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Omega Pharma frustrated to lose numbers game to Sagan

  • By Gregor Brown
  • Published Mar. 28, 2014
Omega Pharma settled for second on Friday, despite putting two riders into the final, four-man escape at E3 Harelbeke. Photo: Tim De Waele | TDWsport.com

HARELBEKE, Belgium (VN) — Belgian super-squad Omega Pharma-Quick Step’s strength in numbers could not stand up to a superior Peter Sagan Friday in Harelbeke. On home soil, it lost the E3 Harelbeke one-day classic, despite having Cannondale’s Slovak star out-gunned two-to-one.

“It’s very difficult,” sport director Tom Steels told VeloNews. “You are in the front with one of the fastest and strongest riders, but in numbers you have more. You just have to gamble at that point.”

In the race referred to as the “mini-Ronde van Vlaanderen,” Boonen crashed once and was held up behind another pile-up, along with defending champion Fabian Cancellara (Trek Factory Racing), 40 kilometers from the finish. The resulting split helped produce an eventual lead group with Sagan, Geraint Thomas (Sky), and two Omega Pharma riders, Niki Terpstra and Stijn Vandenbergh.

“It was a bit confusing at the beginning because we weren’t allowed to cooperate,” the 6-foot-6 Vandenbergh told reporters. “Then the team ordered me to work with Sagan and Thomas. Then both of us were allowed to work.

“We took turns in trying to attack, but there was a mutual interest between Sagan and Thomas. They didn’t talk, there was no deal, but they wanted to keep the group together for the sprint.”

Omega Pharma had hoped to increase its numbers against the wunderkind Sagan. For some time, when the gap hovered around 10 to 20 seconds, it tried to launch Boonen and cyclocross world champion Zdenek Stybar into the front group.

“We had a number of setbacks with Tom and Stybar,” Steels said. “Stybar had a puncture. Those two really had some bad luck; even Niki had to come back a few times. The luck was not on our side.”

Vandenbergh explained that with 50 kilometers to race, Boonen told him his injured thumb bothered him too much on the cobbles. He said that it caused Boonen to cry in pain while riding over the Flemish cobbles around Harelbeke. The five-time Harelbeke winner injured his right thumb in his early crash earlier, at the foot of the La Houppe climb.

The team remains in good spirits, however. Terpstra won the smaller mid-week classic Dwars door Vlaanderen on Wednesday and one month ago, it dominated Kuurne-Brussels-Kuurne to give Boonen his third title.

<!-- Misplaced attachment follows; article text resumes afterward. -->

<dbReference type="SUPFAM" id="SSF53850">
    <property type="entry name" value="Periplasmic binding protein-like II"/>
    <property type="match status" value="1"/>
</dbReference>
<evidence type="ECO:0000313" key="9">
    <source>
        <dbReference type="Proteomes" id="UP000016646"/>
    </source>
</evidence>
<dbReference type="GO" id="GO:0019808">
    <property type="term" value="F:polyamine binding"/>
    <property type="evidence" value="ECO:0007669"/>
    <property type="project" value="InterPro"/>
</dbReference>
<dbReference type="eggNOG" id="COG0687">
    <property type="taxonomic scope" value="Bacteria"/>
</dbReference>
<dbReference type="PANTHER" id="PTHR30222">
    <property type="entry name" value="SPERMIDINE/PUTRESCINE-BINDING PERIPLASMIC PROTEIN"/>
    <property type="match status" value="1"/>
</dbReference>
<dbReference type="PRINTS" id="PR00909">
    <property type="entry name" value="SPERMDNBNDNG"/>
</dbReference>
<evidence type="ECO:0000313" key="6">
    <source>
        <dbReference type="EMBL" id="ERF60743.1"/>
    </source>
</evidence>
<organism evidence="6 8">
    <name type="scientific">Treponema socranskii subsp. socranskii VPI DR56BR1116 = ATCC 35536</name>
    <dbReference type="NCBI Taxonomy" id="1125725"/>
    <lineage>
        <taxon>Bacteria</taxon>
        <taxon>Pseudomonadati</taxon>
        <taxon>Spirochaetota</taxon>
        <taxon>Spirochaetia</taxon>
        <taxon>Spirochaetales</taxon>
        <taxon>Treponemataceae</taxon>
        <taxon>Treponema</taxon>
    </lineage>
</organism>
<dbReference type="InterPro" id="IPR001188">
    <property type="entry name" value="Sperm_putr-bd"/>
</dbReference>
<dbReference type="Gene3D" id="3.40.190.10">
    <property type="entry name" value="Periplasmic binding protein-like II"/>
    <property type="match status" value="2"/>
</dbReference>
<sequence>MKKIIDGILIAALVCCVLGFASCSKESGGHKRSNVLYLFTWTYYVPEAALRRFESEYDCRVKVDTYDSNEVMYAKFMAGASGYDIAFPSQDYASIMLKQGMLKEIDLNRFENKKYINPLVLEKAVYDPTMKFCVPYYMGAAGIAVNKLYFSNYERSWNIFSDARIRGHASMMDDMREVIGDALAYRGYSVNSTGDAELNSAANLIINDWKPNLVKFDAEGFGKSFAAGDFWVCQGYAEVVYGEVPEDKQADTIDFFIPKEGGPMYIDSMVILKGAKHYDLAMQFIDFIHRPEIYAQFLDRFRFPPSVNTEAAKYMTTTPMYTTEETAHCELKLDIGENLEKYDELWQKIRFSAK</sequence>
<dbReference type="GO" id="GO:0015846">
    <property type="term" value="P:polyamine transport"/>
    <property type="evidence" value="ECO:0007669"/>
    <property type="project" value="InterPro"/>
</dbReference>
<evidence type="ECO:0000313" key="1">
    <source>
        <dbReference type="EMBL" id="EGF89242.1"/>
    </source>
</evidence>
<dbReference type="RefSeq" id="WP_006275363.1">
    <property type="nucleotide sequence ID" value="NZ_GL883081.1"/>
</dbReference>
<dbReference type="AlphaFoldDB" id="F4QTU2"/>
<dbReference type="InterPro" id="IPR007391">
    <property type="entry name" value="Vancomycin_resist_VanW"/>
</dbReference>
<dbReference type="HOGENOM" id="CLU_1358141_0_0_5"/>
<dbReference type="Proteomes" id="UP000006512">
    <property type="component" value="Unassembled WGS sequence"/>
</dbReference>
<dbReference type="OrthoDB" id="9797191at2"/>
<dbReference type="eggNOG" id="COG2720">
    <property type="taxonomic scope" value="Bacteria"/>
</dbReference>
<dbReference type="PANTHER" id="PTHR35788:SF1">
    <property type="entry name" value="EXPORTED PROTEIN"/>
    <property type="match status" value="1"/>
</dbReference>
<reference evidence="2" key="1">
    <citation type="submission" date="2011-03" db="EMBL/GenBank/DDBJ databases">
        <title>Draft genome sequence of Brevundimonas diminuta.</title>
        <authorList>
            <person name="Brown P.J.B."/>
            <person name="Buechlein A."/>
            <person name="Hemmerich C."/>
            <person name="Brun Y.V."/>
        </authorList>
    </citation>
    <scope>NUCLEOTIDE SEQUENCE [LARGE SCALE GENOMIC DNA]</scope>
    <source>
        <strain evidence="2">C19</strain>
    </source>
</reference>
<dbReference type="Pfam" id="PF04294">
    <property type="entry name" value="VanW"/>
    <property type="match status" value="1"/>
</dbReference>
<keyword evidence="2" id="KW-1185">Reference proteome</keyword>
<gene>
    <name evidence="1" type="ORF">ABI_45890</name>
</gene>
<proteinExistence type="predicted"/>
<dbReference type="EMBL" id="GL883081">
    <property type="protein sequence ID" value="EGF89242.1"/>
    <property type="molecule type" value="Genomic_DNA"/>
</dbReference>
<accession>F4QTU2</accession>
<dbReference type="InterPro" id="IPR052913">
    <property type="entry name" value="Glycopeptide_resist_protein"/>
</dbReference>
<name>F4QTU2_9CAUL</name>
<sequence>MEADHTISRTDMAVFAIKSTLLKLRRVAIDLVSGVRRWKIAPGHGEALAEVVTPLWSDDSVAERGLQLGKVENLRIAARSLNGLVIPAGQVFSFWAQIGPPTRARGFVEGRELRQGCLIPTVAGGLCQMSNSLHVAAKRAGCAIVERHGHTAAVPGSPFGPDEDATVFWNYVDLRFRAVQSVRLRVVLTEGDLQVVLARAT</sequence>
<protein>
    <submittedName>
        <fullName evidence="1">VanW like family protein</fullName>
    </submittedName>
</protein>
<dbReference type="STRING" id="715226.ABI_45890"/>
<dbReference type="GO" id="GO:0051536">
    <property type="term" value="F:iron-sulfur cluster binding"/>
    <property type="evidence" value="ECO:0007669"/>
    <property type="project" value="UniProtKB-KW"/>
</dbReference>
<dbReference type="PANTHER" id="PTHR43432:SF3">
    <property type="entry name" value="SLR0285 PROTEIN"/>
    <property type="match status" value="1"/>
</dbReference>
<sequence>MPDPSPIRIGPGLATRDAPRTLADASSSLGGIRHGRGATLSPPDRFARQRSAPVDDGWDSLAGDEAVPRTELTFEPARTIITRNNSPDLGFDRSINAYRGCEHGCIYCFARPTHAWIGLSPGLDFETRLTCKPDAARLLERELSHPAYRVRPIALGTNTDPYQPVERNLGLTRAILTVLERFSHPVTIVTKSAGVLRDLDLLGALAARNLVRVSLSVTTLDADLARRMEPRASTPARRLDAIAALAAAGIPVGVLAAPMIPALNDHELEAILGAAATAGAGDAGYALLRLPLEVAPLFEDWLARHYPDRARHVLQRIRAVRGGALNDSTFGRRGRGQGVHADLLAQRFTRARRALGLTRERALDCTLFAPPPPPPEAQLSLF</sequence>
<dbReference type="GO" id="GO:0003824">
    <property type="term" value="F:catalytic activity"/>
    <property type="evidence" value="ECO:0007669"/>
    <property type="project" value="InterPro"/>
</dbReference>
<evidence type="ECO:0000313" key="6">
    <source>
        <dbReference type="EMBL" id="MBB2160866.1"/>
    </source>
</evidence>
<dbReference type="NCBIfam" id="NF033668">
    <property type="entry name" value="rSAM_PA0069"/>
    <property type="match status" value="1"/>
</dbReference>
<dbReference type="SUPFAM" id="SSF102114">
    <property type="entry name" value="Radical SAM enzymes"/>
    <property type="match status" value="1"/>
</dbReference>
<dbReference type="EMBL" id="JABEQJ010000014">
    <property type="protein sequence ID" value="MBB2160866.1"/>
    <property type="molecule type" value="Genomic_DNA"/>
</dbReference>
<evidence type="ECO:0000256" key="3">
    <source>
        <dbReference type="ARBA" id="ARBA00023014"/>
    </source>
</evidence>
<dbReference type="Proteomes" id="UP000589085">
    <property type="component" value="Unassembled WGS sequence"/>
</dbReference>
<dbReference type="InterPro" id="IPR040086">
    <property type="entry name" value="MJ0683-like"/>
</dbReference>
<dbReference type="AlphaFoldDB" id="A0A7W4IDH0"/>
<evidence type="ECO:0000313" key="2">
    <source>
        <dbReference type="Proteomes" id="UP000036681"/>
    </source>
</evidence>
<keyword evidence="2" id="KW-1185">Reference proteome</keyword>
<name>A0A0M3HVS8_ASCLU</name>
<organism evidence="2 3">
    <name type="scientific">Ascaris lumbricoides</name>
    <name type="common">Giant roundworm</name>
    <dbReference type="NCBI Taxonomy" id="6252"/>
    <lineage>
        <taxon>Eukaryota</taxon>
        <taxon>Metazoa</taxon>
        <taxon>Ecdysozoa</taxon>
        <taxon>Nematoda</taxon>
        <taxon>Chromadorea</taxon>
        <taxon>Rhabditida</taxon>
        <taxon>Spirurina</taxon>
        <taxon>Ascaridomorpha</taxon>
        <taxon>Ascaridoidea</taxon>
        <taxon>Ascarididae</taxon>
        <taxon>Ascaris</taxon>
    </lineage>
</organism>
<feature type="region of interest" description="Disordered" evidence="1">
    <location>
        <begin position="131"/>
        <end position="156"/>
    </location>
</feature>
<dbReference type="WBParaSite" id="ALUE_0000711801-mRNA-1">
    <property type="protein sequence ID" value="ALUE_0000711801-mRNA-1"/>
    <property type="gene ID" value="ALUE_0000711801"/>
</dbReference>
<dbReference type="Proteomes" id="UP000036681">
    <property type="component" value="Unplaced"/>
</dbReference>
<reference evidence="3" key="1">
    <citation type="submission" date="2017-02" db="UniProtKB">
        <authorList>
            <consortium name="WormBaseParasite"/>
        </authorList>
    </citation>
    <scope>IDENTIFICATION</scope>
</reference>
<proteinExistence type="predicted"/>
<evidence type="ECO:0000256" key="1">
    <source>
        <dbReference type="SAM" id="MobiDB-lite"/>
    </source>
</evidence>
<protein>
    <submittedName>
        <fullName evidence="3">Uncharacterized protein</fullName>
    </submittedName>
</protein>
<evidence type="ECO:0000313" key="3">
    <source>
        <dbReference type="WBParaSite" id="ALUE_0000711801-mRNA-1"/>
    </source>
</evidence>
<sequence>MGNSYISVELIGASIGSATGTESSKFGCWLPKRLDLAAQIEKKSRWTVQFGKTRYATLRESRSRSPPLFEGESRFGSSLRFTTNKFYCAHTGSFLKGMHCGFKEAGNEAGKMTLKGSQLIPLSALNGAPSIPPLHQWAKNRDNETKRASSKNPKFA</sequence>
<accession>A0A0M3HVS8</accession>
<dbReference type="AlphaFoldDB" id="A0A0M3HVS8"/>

Steels said he remained hopeful for Sunday’s Gent-Wevelgem, despite the withdrawal of former world champion Mark Cavendish due to fever, and the monuments at Ronde van Vlaanderen (Tour of Flanders) and Paris-Roubaix next month.

“We gave them a fight today. We always like to win, of course, but we were there and we were one of the strongest team. We didn’t win — it’s a disappointment — but if you see what they did, then we can go home with a good feeling,” Steels said. “We are there always and you always need some luck to win. We are there, we are able to win, able to make the battle. We hope Tom has fewer setbacks. If he had been in the front it would’ve been a totally different game.”

Boonen is rebounding after his partner Lore and he suffered a miscarriage last week. After sitting out Sunday’s Milano-Sanremo, he returned to racing at Dwars door Vlaanderen on Wednesday and appears to have carried over the early-season form that helped him take two stages in the Tour of Qatar before Kuurne-Brussels-Kuurne.

With Boonen in the mix, Steels said Omega Pharma would be ready to take on Sagan and Cancellara come the monuments.

FILED UNDER: News / Road TAGS: / / / / / / /

Gregor Brown

Gregor Brown

Bikes kept Gregor Brown out of trouble growing up in Oklahoma — BMX, freestyle and then watching Greg LeMond's Tour de France wins on CBS television's weekend highlights shows. The drama of the 1998 Tour, however, truly drew him into the fold. With a growing curiosity in European races and lifestyle, he followed his heart and established camp on Lake Como's shores in 2004. Brown has been following the Giro, the Tour and every major race in Europe since 2006. He will tell you it is about the "race within the race" – punching out the news and running to finish – but he loves a proper dinner, un piatto tipico ed un vino della zona.

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